CREDIT: Richard Chivers. Gosport Mural, Amanda Moore 2022
Over the last two years I’ve been creating more public artwork using vinyl printing rather than hand paint or applying art traditionally. The process goes like this…design an artwork which is site-specific for the client, (usually local authority), approach a vinyl printing company to survey the site accurately and quote for the work, have them print and install the final work like outdoor wallpaper.
I’ve used adhesive wraps for three types of installation:
The advantage of using a vinyl printing subcontractor is speed. I tend to mock up artwork using Adobe Illustrator mostly using vector-based lines and shapes which cuts out concerns over image resolution. I then approach a subcontractor I’ve worked with previously and ask them to measure on site and quote for the work, plus provide a method statement detailing how they will install safely and any product warranties. I’ll often have a sample installed on the site so that we can see how the material will stretch over textures such as brickwork and how easily it is removed.
CREDIT: Amanda Moore. Testing vinyl wrap.
The project I worked on in collaboration with Studio BAD in Gosport in 2022 involved designing a wrap for a snooker hall building as part of a trail of new art within the town centre. I designed a mural which picked up on Goport’s naval heritage by taking dazzle boat painting patterns and combined this with colours and motifs seen on heritage buildings around the town. All of this was drawn in Adobe Illustrator and sent to Mac Signs based in Southampton who installed the work using a scaffold tower within a week, although this week of labour was spread out around poor weather.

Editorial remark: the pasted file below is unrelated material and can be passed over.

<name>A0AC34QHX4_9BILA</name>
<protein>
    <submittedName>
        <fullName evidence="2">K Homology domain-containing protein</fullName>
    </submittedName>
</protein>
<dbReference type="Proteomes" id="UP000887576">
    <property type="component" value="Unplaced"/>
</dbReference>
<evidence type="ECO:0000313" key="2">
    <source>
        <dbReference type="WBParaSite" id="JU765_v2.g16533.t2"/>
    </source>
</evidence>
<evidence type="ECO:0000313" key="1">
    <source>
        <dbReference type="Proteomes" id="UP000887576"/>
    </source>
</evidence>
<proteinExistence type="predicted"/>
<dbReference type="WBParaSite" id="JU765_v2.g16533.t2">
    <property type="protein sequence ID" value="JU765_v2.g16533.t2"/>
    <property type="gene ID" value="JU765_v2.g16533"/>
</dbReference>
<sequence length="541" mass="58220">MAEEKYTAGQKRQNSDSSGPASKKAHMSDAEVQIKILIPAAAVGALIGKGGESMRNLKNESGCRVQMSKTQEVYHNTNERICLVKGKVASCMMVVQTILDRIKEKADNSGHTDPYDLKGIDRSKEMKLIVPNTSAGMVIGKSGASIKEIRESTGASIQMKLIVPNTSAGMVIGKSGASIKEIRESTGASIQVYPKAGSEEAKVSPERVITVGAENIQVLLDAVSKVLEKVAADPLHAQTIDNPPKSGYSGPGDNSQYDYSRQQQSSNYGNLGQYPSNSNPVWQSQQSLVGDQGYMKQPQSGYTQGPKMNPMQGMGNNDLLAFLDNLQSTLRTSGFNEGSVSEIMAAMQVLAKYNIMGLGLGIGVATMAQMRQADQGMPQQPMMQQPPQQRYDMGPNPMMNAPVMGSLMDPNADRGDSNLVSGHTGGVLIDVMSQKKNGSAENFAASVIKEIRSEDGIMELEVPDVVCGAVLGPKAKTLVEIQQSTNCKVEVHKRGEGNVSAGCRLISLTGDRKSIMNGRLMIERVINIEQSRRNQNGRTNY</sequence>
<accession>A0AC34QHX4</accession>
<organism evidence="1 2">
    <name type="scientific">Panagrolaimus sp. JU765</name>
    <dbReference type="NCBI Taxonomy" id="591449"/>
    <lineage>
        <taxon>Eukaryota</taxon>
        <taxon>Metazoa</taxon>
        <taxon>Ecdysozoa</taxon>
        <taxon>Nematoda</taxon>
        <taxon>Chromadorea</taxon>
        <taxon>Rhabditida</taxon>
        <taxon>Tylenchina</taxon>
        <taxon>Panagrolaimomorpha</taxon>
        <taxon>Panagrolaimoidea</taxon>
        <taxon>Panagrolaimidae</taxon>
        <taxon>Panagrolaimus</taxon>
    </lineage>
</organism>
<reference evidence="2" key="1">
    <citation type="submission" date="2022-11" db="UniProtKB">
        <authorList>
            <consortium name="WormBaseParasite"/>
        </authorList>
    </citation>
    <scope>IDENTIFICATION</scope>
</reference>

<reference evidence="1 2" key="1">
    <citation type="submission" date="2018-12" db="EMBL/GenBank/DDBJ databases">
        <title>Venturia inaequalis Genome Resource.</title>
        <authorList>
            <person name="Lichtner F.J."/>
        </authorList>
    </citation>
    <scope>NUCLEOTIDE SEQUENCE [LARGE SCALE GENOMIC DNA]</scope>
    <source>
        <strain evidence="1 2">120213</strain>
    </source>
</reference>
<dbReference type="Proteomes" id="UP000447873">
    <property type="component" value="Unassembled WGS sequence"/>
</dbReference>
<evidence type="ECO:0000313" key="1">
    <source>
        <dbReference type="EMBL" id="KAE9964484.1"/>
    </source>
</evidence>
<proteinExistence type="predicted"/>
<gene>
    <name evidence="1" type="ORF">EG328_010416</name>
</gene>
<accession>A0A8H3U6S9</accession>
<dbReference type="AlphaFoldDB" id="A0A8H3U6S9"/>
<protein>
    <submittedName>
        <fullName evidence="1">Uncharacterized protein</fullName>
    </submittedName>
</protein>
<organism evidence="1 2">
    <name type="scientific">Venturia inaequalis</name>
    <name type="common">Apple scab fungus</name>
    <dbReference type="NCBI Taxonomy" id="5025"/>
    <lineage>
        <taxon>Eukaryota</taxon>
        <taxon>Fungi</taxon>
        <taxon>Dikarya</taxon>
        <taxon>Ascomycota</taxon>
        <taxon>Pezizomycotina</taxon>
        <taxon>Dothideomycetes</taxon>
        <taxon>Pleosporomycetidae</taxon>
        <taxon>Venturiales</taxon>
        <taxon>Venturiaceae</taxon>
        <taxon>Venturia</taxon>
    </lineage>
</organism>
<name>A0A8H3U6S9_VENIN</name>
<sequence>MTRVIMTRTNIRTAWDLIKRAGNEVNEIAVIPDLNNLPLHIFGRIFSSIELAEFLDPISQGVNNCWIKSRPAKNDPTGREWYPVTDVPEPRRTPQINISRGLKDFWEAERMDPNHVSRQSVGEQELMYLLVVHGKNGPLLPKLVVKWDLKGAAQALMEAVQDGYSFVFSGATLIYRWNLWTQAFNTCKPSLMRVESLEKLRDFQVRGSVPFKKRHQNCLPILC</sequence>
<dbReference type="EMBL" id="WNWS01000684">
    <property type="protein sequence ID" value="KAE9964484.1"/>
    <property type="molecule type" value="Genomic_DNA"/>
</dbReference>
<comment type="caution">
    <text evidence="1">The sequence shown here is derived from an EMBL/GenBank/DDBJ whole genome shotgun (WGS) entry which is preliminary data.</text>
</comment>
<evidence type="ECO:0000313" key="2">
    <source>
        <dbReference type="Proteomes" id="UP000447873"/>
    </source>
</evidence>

CREDIT: Amanda Moore. Eastleigh translucent vinyls
In Eastleigh I designed a large set of translucent vinyls which were based on Art Deco patterns seen on an early twentieth century building in the town. These were installed to glazed colonnades and create reflections onto the ground. The prints were cut around the unevenly spaced mullions on site rather than needing to measure each piece of glass. The works were installed to the underside around the town, bird poop not landing on top.
CREDIT: Richard Chivers. Southampton Guildhall urban rug.
For Southampton’s Guildhall Square an urban rug was formed using coloured squares made from recyclable aluminium. These squares were arranged as pixels forming architectural motifs on the Guildhall building. The texture for floor art is important in terms of guaranteed slip resistance in public areas. These didn’t quite hold up as well with the local skateboarders and they tore at the edges but it worked well as a temporary installation.
What am I doing here? I'm collecting sea water to fill 1,000 bottles and hang them from a scaffold inside an old ruin. Why? Why not?